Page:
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  • Returning to the Politics of Form: Levine’s Forms, and Jameson’s The Ancients and the Postmoderns
  • Marta Bashovski (bio)
Fredric Jameson, The Ancients and the Postmoderns: On the Historicity of Forms. London: Verso. 320pages. $34.95 (hc). ISBN: 9781781685938
Caroline Levine, Forms: Whole, Rhythm, Hierarchy, Network. Princeton, NJ: Princeton University Press. 192pages. $29.95 (hc). ISBN: 9780691160627

Formalism has been mostly out of fashion in literary studies for some time. In critically inflected streams of social and political thought, the same claim might be made about formalism’s political-sociological avatar, structuralism. Debates around both literary formalisms – narratology, semiotics, New Criticism and so on – and structuralist forms of analysis in the social sciences often converged on formalist analyses' lack of historical acuity, their apparently apolitical claims and simultaneous textual entombing, and their universalizing generalizations. Even when these debates were at their most fervent, in the late 60s and 70s, however, it was often difficult to make a clear distinction between historical and structuralist analyses, between questions of content and those of form (as these were phrased in literary studies). In one well-known case, Michel Foucault vehemently denied that his The Order of Things was a structuralist text, writing that “certain half-witted ‘commentators’ persist in labeling me a ‘structuralist’. I have been unable to get it into their tiny minds that I have used none of the methods, concepts, or key terms that characterize structural analysis.”1 This denial, however, was accompanied by a concession that while he could not refuse the ways in which his work is determined by the conditions of his time, he could refuse the structuralist name. Later, Foucault further conceded that the text was political, commenting that “what else was it that I was talking about… but power?”2

Two recent texts continue these debates and reinvigorate formalism, taking contrasting positions on what has now become almost a clichéd dictum: Fredric Jameson’s “Always Historicize!” Caroline Levine’s Forms: Whole, Rhythm, Hierarchy, Network, is both modest in its methodological hopes and ambitious in its breadth, aiming to offer a “methodological starting point” (2015, 23) for a new “formalist cultural studies” which examines “what happens when a great many social, political, natural and aesthetic forms encounter one another” (132). Fredric Jameson’s own The Ancients and the Postmoderns: On the Historicity of Forms is a collection of mostly previously published essays on themes ranging from Reubens’ painting, to late 20th century Eastern European films (Kieślowski, Sokurov, Angelopoulos), to The Wire and other “postmodern experiments.” This volume has no clearly outlined aims, but does speak to the broad program Jameson has described as “The Poetics of Social Forms,” to offer a reading of the relationships between aesthetic forms and their articulation in specific social and historical circumstances.3 Here, Jameson is particularly interested in tracing the formal contradictions, or “form-problems,” in Lukács’ terms, through which aesthetic innovation emerges as a means to convey historical change. While neither Jameson nor Levine take the aesthetic object as autonomous from its historical context, for Levine the aesthetic site is less important as a representation of emergent socio-political realities, than as a site where multiple social and political forms collide.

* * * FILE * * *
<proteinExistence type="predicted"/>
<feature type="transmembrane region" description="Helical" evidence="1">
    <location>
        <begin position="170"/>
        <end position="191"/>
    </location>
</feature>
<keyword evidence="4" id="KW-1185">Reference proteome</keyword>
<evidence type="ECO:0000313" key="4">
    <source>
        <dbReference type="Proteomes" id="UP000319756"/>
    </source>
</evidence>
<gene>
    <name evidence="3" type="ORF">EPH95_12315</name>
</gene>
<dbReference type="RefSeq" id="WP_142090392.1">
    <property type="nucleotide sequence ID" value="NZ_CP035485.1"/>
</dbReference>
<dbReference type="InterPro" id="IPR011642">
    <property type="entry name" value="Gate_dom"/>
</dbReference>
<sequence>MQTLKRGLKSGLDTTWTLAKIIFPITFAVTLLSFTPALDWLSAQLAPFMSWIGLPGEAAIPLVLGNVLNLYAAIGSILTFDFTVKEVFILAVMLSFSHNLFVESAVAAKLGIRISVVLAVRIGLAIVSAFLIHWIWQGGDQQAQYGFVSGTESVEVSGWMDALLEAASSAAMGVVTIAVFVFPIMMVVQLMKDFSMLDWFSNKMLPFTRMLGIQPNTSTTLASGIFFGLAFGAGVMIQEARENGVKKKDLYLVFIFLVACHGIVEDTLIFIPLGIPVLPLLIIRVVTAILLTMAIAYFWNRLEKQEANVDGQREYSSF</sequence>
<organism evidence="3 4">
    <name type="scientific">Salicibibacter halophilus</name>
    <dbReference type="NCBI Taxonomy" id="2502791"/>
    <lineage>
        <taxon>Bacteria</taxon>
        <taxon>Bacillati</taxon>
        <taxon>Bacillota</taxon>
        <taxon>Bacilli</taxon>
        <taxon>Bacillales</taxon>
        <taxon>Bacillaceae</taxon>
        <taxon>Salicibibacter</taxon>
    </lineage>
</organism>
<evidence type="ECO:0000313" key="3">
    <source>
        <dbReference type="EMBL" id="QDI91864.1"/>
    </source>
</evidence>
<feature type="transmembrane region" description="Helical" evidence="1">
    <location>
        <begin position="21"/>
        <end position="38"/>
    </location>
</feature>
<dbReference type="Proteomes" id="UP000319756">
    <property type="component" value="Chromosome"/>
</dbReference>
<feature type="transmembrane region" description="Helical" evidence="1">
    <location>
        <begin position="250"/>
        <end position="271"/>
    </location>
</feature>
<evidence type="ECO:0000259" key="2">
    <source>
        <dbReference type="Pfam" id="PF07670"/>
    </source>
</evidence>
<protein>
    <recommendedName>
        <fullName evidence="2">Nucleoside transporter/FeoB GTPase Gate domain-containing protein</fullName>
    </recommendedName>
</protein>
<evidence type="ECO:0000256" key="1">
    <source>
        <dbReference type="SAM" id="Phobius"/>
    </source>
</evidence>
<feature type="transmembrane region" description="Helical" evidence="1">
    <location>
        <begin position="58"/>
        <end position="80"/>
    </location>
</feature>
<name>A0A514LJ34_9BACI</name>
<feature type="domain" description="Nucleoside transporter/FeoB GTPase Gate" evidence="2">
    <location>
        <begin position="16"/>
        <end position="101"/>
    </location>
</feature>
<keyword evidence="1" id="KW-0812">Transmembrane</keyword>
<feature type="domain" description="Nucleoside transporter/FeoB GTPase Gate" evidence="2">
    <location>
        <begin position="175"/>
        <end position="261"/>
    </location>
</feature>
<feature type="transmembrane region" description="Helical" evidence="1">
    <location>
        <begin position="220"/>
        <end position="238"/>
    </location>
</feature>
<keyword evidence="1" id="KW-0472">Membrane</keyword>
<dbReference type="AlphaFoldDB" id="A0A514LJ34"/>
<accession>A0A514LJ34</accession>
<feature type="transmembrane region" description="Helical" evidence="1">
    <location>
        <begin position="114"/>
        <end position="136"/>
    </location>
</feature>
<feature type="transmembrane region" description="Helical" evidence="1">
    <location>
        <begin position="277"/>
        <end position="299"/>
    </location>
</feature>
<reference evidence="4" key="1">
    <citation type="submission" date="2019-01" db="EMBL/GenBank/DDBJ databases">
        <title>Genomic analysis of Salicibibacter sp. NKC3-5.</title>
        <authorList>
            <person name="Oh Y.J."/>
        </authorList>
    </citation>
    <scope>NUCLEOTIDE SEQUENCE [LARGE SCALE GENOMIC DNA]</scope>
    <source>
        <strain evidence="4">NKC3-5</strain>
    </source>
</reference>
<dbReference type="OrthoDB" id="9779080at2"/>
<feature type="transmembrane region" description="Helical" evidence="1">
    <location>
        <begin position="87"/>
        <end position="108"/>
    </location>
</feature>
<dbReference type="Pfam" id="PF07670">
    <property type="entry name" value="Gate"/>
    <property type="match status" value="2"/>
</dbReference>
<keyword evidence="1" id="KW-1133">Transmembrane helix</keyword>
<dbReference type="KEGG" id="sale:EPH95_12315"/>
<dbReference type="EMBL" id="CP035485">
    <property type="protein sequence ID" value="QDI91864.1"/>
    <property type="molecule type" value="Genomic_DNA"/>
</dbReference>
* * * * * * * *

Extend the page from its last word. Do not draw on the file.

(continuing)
Both texts should thus be read as political treatises – in that the authors’ intentions are explicitly political, and in that methodological arguments are always political. In Jameson’s case, this is a relatively straightforward task, as The Ancients and the Postmoderns continues the Marxist thinker’s longstanding project. Here, Jameson resumes discussions from Archaeologies of the Future (2005), Valences of the Dialectic (2007) and The Antinomies of Realism (2013) on the relationships between modernist temporalities and affects and the question of a perpetual present, dialectics of realism and utopia, and the persistence of narrative in the diagnoses of historical transition. Levine’s approach is perhaps more experimental. Forms is an optimistic book, “an attempt to think about how we might make our world more just” (xii), taking from Rancière an understanding of politics as a question of appearances, distributions, and arrangements. “There is no politics without form,” Levine argues, and a collision of forms “sometimes reroutes intention and ideology” (18). While Jameson...